Young adults should receive similar retirement incomes to todays pensioners, despite widespread pessimism among millennials about their financial futures.
That is according to a new report from the Resolution Foundation, which says the higher than expected incomes will be largely thanks to a boom in private pension saving via auto-enrolment.
This comes after polling for the Intergenerational Commission found that a decent retirement ranks as the second biggest area of concern for young people, only behind housing.
"But these fears are overdone," Resolution Foundation senior economic analyst, David Finch, said. "Rising pensioner incomes have been one of the biggest living standards success stories this century."
The report shows that baby boomers currently receive approximately 54% of their pre-retirement earnings as a post-retirement income - known as a 'replacement rate'.
Millennials are expected to receive the same rate in 2060, but those from Generation X could miss out as many started work too early to benefit from auto-enrolment, and too late to enjoy generous DB pensions.
However, the research shows the relatively positive retirement outlook for young people is highly uncertain, with much depending on how auto-enrolment progresses in the coming years.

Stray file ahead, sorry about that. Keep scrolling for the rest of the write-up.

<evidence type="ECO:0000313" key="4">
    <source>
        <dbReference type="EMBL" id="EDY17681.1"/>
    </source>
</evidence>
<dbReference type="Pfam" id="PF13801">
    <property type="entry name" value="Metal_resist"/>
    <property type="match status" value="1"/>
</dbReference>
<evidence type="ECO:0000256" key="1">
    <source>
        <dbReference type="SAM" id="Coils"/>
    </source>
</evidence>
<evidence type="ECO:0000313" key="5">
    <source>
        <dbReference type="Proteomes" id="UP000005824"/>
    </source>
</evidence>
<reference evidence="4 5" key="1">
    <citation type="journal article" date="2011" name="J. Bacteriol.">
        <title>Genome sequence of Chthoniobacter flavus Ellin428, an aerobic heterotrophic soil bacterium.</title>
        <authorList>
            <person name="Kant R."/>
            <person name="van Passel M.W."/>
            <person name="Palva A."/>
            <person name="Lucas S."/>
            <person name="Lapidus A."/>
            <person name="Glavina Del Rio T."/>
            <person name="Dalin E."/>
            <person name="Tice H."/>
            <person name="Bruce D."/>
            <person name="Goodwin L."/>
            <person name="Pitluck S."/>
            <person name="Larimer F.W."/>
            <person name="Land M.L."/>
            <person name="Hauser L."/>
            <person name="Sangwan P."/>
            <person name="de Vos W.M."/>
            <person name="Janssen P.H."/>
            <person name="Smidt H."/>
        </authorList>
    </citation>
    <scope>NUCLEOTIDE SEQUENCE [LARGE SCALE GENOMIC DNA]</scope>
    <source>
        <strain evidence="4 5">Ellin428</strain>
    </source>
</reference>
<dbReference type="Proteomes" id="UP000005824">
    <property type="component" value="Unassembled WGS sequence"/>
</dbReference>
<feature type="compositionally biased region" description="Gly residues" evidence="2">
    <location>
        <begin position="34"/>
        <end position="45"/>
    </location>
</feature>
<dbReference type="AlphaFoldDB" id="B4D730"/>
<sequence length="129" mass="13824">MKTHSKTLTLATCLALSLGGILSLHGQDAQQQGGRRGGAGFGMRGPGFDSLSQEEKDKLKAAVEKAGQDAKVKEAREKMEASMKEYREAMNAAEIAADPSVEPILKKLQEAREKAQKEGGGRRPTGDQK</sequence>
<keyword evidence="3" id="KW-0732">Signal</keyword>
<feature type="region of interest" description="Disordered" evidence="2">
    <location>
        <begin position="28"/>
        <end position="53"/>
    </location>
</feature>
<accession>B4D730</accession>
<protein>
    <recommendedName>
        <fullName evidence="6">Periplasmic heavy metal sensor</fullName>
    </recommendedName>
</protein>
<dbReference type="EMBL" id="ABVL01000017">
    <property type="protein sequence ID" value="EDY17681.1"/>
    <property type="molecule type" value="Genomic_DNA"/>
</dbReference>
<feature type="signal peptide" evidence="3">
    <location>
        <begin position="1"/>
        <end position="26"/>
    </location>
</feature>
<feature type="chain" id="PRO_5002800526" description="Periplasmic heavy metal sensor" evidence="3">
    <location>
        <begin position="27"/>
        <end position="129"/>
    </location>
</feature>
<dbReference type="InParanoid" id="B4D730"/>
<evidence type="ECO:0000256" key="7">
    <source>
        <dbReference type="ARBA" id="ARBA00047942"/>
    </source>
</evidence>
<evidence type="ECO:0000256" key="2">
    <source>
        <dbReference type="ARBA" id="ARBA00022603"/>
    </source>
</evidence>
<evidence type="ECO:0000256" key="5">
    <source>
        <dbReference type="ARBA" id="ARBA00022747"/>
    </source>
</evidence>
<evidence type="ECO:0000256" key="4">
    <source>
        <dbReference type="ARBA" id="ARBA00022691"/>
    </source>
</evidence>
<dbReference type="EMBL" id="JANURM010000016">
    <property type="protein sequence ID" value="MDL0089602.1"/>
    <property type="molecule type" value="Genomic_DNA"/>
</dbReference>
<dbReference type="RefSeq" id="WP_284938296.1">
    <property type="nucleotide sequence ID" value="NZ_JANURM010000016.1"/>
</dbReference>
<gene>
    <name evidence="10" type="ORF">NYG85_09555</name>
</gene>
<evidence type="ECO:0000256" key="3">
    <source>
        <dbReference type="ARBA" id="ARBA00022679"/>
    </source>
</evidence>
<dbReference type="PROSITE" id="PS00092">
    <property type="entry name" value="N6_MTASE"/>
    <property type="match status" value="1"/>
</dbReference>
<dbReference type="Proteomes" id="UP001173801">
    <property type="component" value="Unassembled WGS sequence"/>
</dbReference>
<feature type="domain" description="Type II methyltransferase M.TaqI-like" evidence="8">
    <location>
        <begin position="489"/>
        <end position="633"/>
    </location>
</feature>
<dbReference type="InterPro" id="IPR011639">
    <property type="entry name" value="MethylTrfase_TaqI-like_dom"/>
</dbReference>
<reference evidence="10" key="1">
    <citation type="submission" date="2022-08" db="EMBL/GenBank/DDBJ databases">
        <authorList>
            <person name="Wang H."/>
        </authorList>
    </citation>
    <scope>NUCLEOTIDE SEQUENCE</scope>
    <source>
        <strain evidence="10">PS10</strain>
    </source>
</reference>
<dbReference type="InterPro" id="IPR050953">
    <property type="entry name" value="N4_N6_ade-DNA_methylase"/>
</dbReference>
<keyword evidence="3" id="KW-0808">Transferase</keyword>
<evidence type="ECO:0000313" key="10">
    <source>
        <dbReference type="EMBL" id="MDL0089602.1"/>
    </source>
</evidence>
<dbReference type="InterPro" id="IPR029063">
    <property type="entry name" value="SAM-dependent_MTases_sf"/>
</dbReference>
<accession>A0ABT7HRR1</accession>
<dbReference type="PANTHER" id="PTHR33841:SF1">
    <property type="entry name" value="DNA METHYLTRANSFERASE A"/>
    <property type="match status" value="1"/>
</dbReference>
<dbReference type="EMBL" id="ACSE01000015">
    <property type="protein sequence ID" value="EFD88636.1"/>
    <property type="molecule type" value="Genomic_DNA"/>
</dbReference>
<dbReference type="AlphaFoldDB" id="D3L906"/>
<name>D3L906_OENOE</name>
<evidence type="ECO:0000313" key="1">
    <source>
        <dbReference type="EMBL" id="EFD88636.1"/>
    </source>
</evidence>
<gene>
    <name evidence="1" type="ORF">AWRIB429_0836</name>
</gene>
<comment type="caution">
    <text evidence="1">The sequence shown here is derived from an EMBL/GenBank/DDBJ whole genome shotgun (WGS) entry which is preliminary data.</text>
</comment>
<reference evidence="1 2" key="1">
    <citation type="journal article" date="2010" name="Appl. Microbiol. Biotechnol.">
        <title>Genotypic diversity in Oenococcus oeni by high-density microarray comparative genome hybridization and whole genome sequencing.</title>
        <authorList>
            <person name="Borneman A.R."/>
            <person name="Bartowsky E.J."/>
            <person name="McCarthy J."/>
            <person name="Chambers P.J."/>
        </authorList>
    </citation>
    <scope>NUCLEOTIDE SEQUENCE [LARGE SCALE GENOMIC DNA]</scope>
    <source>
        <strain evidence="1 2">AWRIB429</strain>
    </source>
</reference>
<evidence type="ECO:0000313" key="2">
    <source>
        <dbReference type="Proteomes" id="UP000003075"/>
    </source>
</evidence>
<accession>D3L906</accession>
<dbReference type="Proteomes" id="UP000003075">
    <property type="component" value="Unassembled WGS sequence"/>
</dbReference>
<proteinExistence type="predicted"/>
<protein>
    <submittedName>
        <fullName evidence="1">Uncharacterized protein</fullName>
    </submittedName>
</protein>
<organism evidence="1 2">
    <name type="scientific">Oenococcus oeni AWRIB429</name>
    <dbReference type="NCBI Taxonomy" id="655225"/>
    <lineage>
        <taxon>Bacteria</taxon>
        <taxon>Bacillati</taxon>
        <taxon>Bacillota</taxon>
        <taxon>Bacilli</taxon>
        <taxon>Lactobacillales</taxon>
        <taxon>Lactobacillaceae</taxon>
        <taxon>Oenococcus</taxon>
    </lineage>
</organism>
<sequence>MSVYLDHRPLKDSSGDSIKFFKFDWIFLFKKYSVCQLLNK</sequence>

It warns that the temptation to opt-out will grow as the take home pay of a typical employee is set to rise by £1,700 by 2021 if they were to stop contributing pension saving.
The analysis finds that an increase in opt-out rates from their current 20% to 35% would reduce retirement replacement rates for one in five millennials and one-eighth of people in Generation X.
"This would provide a short-term income boost, but could prove disastrous for their incomes later in life," Finch continued.
"Policy makers and employers must ensure that auto-enrolment continues to be popular during a critical few years as it's rolled out and then ramped up across the country."
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